Agamidae is a family of over 300 species of iguanian lizards indigenous to Africa, Asia, Australia, and a few in Southern Europe. Many species are commonly called dragons or dragon lizards.



Agamids usually have well-developed, strong legs. Their tails cannot be shed and regenerated like those of geckos (and several other families such as skinks), though a certain amount of regeneration is observed in some. Many agamid species are capable of limited change of their colors to regulate their body temperature.In some species, males are more brightly colored than females, and colors play a part in signaling and reproductive behaviors. Many agamids have keeled scales, middorsal crests, and throat flaps or fans.

One of the key distinguishing features of the agamids is their teeth, which are borne on the outer rim of their mouths (acrodonts), rather than on the inner side of their jaws (pleurodonts).This feature is shared with the chameleons, but is otherwise unusual among lizards

They range in size from tiny (14 mm snout-vent length in Pogonamicrolepidota) to quite large (145 cm total length in the water dragon Hydrosaurusamboinensis).


The agamids show a curious distribution. They are found over much of the Old World, including continental Africa, Australia, southern Asia, and sparsely in warmer regions of Europe. They are, however, absent from Madagascar and the New World. The distribution is the opposite of that of the iguanids, which are found in just these areas but absent in areas where agamids are found.


Agamid lizards generally feed on insects and other arthropods (such as spiders), although some larger species may include small reptiles or mammals, nestling birds, flowers or other vegetable matter in their diets.


The agamids are a diverse group of lizards that represent a variety of life history strategies. Among their ranks are terrestrial, tropical forest dwellers; terrestrial desert dwellers; and semiaquatic forms that use water as a refuge. Some agamids dig burrows; others have modified foot scales that allow them to run bipedally across the surface of water. The heavily spined Moloch horridus can inflate itself with air when stressed. Draco has modified ribs covered in thin skin that acts as an airfoil, and these lizards glide to safety as an escape response.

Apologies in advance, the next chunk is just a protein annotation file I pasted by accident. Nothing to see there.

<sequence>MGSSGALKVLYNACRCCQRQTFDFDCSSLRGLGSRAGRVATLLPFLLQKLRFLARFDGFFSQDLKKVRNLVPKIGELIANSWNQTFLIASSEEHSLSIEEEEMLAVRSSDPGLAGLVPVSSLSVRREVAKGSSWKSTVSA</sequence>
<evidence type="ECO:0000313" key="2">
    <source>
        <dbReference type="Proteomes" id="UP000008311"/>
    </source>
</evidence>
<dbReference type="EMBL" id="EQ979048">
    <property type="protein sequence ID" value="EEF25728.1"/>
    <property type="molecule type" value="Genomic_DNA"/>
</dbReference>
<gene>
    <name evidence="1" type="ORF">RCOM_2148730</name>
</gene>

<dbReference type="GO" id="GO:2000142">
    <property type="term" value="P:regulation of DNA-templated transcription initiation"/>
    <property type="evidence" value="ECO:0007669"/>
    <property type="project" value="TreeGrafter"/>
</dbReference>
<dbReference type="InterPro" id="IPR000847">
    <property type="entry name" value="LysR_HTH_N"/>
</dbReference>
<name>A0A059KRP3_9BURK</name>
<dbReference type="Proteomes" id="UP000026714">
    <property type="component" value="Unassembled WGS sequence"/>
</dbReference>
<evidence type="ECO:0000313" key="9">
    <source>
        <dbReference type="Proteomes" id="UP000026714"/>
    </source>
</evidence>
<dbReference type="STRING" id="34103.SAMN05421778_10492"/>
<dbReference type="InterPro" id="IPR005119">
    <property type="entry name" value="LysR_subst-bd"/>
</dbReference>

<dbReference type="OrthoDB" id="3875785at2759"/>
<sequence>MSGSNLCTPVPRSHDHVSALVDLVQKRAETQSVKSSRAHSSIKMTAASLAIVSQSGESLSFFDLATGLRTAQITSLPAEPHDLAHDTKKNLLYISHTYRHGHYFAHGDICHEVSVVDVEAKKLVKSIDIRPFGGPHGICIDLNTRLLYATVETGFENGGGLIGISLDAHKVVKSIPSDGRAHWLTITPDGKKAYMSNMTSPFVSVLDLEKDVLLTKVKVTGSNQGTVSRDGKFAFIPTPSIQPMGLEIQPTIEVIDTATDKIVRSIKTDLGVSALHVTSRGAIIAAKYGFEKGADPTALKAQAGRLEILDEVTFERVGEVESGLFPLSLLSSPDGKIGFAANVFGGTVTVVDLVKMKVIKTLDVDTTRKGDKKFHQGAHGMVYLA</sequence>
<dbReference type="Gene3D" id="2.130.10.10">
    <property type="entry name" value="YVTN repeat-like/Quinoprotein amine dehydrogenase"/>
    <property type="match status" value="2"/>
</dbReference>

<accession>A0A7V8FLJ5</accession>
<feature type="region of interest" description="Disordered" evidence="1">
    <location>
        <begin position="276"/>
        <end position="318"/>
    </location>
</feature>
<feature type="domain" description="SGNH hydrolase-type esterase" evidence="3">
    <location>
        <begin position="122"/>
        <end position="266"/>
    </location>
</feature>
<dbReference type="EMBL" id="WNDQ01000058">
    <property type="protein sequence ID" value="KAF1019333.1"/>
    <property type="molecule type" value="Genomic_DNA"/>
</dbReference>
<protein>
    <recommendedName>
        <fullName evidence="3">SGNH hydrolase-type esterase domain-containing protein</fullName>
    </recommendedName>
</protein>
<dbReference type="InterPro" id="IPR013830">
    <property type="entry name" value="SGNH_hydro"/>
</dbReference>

Agamids are diurnal and visually-oriented, and at least some species can distinguish between colors in the visual spectrum, as well as in ultraviolet wavelengths.


Phrynocephalus is live-bearing, but the remaining agamids are oviparous.

In captivity

In captivity, some members of the family can live up to 24 years.

Representatives of the family are very demanding in temperature and humidity.

Glass terrariums are well suited for them. The size of the home depends on the lifestyle and the size of the pet. In the design of the terrarium extra ventilation holes must be in addition to the mesh in the upper lid. Poor ventilation leads to bacterial and fungal diseases of the skin and respiratory organs of lizards.

It is necessary to provide heat with a thermal cord (heating the bottom of the terrarium); an ordinary incandescent lamp, a halogen lamp or a special lamp (spot heating). The point heat source can only be turned on for a few hours. Under such a light source, the pet will be able to warm up and sunbathe. You can also use a regular fluorescent lamp, which should function for ten or twelve hours a day. Increase or decrease the photoperiod is necessary when preparing the animal for wintering or to stimulate reproduction. The specific length of daylight during certain periods of agamids life depends on their species. The design and placement of heat and light sources should provide  the protection of the inhabitants of the terrarium from burns. The power of the heating lamp depends on the size of the terrarium, its ventilation, the temperature in the room and other factors.

Once a week, it is recommended to bathe agamids. Bathe it in warm water (30-35 °C) for twenty-thirty minutes. The water level in the bathing tank should not let the lizard drown. It is important that the water does not cool down. After taking a bath, the pet should be soaked with a paper towel and placed in a warm terrarium.

Agamids are generally nervous and distrustful animals, so not all of them actively make contact with humans. The water agamas can be easily tamed. The more often you take your pet in your arms, the faster it will get used to you, but you need to take into account the individual characteristics of animals of a particular species.

Agamids diet: crickets (basic food), royal mealworm in winter; in summer – spiders, caterpillars, bedbugs, slugs, snails, newborn baby rats or mice. They can get used to raw chicken meat as an additional component in the diet.

Animals also need vitamins and mineral supplements. They should be used strictly according to the recommendations specified in the instructions.